decided: January 4, 1966.
Appeal from order of Court of Common Pleas of Luzerne County, Dec. T., 1964, No. 7, in case of Simon Wandzilak v. George W. Huss, individually, and George Huss, Russell Huss, Wesley Huss, individually, and trading as Beaver Brook Coal Co., et al.
Anthony J. Ciotola, with him Louis George Feldman, for appellants.
Arthur D. Dalessandro, for appellee.
Bell, C. J., Musmanno, Jones, Cohen, Eagen, O'Brien and Roberts, JJ.
Author: Per Curiam
[ 419 Pa. Page 542]
The plaintiff and the defendants entered into a contract whereby the plaintiff was to exercise exclusively the right to locate and remove coal from the surface of lands owned by the defendants and to sell their findings to the defendants. After several weeks' performance under the contract, the defendants notified the plaintiff to cease operation as they intended to do the work themselves. The plaintiff filed a complaint in equity asking that the defendants be compelled to live up to the terms of the agreement, that they be restrained from interfering with the plaintiff and be required to pay for coal already mined in their behalf.
The defendants filed preliminary objections averring that the plaintiff had an adequate remedy at law, and had not properly separated his actions and then
[ 419 Pa. Page 543]
demurred on the basis that the complaint showed on its face lack of compliance with the statute of frauds.
The court below held that the demurrer could not be sustained because the facts as pleaded in the complaint took the case out of the statute of frauds (Klingensmith v. Klingensmith, 375 Pa. 178). As to the adequate remedy at law the court said that "the primary purpose of the plaintiff's complaint was to seek equitable injunctive relief with an incidental request for money damage."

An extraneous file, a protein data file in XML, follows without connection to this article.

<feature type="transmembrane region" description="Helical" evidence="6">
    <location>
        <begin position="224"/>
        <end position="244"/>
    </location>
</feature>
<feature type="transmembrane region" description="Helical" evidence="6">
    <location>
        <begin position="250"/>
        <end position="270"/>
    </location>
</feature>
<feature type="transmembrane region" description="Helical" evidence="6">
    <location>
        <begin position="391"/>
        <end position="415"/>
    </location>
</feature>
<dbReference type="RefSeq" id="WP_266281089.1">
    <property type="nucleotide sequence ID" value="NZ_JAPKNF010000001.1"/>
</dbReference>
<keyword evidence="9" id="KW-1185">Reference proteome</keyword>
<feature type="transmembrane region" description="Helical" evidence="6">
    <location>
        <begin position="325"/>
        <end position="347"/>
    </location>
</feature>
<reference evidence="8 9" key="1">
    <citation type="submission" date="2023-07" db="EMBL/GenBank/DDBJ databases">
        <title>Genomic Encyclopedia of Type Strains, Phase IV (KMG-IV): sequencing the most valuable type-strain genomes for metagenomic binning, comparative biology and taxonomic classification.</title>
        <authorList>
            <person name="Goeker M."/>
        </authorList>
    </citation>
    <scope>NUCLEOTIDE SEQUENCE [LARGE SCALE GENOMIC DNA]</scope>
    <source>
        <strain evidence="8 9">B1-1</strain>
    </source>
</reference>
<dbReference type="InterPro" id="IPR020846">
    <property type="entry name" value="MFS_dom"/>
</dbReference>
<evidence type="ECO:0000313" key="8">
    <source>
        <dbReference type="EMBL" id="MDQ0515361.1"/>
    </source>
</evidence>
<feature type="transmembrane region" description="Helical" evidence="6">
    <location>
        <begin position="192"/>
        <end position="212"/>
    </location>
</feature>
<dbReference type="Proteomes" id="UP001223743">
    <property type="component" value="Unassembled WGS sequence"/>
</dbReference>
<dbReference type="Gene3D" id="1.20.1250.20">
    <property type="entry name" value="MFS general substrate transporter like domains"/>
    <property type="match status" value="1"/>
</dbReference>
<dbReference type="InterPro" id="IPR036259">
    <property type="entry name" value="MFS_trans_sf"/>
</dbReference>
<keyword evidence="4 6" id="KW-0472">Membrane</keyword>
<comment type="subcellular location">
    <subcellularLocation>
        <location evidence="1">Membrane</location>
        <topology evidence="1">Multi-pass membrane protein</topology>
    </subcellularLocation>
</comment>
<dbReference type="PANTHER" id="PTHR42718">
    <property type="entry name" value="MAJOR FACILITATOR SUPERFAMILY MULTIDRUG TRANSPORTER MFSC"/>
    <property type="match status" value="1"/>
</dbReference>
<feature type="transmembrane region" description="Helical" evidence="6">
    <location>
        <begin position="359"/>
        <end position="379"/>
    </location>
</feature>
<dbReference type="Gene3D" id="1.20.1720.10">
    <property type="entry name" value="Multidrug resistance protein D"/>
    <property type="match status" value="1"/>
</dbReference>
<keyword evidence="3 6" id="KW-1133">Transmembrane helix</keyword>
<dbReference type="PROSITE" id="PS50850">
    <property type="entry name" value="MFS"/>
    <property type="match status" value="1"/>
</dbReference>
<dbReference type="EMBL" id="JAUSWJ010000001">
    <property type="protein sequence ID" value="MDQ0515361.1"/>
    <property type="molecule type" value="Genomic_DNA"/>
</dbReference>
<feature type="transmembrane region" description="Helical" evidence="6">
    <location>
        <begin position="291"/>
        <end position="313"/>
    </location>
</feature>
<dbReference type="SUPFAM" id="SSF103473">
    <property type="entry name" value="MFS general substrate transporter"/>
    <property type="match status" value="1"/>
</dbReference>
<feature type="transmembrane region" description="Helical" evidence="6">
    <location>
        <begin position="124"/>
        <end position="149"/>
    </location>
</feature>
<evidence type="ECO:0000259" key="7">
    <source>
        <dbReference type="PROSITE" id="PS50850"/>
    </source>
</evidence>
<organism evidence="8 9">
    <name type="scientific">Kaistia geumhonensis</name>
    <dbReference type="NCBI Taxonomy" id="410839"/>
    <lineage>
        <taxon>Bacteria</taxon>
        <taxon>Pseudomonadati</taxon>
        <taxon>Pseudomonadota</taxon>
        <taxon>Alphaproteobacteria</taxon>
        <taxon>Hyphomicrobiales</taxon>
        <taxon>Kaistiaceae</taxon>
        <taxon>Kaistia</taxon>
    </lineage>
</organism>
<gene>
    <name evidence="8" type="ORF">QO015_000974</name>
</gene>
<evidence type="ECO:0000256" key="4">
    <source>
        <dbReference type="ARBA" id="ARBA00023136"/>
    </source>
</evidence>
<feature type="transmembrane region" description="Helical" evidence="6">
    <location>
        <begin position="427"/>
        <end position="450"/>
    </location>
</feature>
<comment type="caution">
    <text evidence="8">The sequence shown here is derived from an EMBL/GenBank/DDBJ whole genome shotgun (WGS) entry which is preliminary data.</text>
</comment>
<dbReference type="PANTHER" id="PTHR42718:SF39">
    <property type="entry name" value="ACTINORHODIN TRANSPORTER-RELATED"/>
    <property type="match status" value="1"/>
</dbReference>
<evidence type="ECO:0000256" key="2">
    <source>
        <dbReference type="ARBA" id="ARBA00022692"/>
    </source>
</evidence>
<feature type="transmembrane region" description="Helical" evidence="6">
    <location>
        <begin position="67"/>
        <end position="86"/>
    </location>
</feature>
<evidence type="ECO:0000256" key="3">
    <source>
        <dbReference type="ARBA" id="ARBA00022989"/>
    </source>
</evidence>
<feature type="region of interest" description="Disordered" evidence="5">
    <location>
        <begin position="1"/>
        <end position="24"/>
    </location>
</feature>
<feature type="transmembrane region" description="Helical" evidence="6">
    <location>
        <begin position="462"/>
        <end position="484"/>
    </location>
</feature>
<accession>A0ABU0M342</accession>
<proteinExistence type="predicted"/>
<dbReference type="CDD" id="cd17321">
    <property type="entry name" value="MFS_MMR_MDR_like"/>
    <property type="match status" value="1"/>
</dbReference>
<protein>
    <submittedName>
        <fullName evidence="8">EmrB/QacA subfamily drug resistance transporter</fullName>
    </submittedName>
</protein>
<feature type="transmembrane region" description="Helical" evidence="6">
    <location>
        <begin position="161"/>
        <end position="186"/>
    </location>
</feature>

The defendants appealed to this Court, limiting the appeal to the propriety of the court's overruling their "Objection of Adequacy of Remedy at Law," their contention being that a substantial dispute as to a legal right to property was involved and it should be determined in a court of law. However, a dismissal of preliminary objections on the ground that there is an adequacy of remedy at law is not appealable. We stated in Dozor Agency v. Rosenberg, 403 Pa. 237: "However, generally speaking, an Order overruling preliminary objections is interlocutory and not appealable: Grosso v. Englert, 381 Pa. 351, 113 A.2d 250. That general rule is, however, subject to the exception that if a question of jurisdiction is involved that question is appealable under the Act of March 5, 1925; Gardner v. Allegheny County, 382 Pa. 88, 114 A.2d 491; Powell v. Shepard, 381 Pa. 405, 113 A.2d 261."
And, in White v. Young, 402 Pa. 61, this Court stated that preliminary objections such as those here involved did not raise a question of jurisdiction appealable under the Act of March 5, 1925: "The order of the court of common pleas, dismissing the defendant's objection to equity's jurisdiction of the subject matter on the ground that there is a complete and adequate remedy at law, did not raise a question of jurisdiction appealable under the Act of March 5, 1925, P. L. 23, 12 PS § 672 et seq. See Korona v. Bensalem Township, 385 Pa. 283, 284,
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A.2d 688. The appeal should therefore have been dismissed."
The appeal is quashed at appellants' costs.
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